Payment methods

What are the different types of plastic cards available? How do cheques work? What are direct debits, direct credits, standing orders and faster payments?

This factsheet explains the main methods of making payments in the UK. 

Plastic cards

Debit Cards
When you use your debit card the money you spend is taken directly from your current (or in some cases, savings) account. As long as you have enough available funds in your account you can use your debit card to buy things in person, over the phone, by mail order and over the Internet. It also enables you to withdraw money direct from your account using a cash machine and may have a cheque guarantee function.

Credit Cards
A credit card allows you to pay for goods and services with credit up to a limit agreed with your card issuer. You have to pay back what you borrow - the costs and terms and conditions will vary from card to card. Most credit cards give some period of interest-free borrowing for purchases so long as the bill is paid in full by the payment date.

Chip and Pin
Chip and PIN was introduced in the UK as part of a global programme to tackle increasing levels of plastic card fraud. Some people may have difficulty using a PIN due to a disability or impairment. If this is the case for you then you should speak to your card issuer about alternatives to chip and PIN.

See Pay UK or for more information on debit or credit cards.

Contactless Payments
Contactless is a way to pay by card for purchases costing £100 and under, without having to enter a PIN. This technology is becoming increasingly common. Contactless is available on debit, credit, charge and pre-paid cards.

Visit UK Finance for further information.

Store Cards
A store card works in exactly the same way as a credit card, but can only be used for purchases made in a shop (or group of shops under the same ownership) associated with that card.


Cheques used to operate within a clearing cycle known as 2-4-6 (or 2-6-6 for savings accounts). These set the maximum timescales (in working days) for when customers will start earning interest on the money paid into their accounts, when it will be available for withdrawal and when they can be sure that the money is theirs.

Cheques now clear through an image-based cheque clearing system that speeds up cheque processing significantly. Typically, if a customer pays in a cheque on a weekday (before their bank or building society’s advertised cut-off time) they will be able to withdraw the funds by 23.59 on the next weekday (bank holidays excluded and provided the cheque doesn’t bounce). However, some banks and building societies may allow their customers to access their funds earlier than this.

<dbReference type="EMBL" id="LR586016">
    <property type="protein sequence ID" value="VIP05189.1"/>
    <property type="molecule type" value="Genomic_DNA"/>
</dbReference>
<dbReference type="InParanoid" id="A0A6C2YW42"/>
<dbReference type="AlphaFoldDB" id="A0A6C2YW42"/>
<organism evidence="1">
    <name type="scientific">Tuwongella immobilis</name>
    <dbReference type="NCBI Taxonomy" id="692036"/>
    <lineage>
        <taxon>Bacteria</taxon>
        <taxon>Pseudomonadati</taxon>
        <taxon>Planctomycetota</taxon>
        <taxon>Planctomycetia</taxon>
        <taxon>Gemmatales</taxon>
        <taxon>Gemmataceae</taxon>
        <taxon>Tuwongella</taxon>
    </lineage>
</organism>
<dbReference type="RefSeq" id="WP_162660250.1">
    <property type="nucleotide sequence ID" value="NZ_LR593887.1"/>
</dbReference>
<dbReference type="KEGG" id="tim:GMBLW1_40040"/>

The advertised cut-off time will vary and will be affected by how the cheque is paid in - for example: over the counter, by post, through an ATM or by mobile banking app or desktop scanner linked to online banking.
Customers should talk to their bank or building society for more details.

More information on image-based cheque clearing is available from Pay UK

Automated payments

Direct Debits
A Direct Debit is an instruction from a customer to their bank or building society authorising an organisation to collect varying amounts from their account, as long as the customer has been given advance notice of the collection amounts, dates and frequency of payment. All banks and building societies that operate the Direct Debit Scheme are committed to provide the Direct Debit Guarantee for customers.

Direct Credits
A direct credit payment is an electronic payment straight into a business or individual’s bank account. 90% of UK salaries are paid in this way and funds are cleared and available the day they are credited to the account.

Standing Orders
A standing order is an instruction you give to your bank or building society to make payments, usually on a regular basis, to a specified third party’s UK bank or building society account.

Faster Payments
All UK banks and building societies are now able to send and receive Faster Payments. You can use the service to make electronic payments via internet or phone banking, or at a bank branch. Faster Payments enables you to transfer money between accounts, pay a bill, a business or another person almost instantaneously - seven days a week, 24 hours a day.
Each bank or building society has a limit on the amount of money that can be sent using Faster Payments

See Pay UK or www.bacs.co.uk for more information on automated payments.


Several UK banks and building societies offer Paym. This allows you to make payments using just a mobile telephone number. If you and the person you wish to make a payment to have both registered to use this service you will not need to know their account number or sort code.Paym will close permanently on 7th March 2023.

See Paym for more details of the decision to end this payment method.


Simon Rex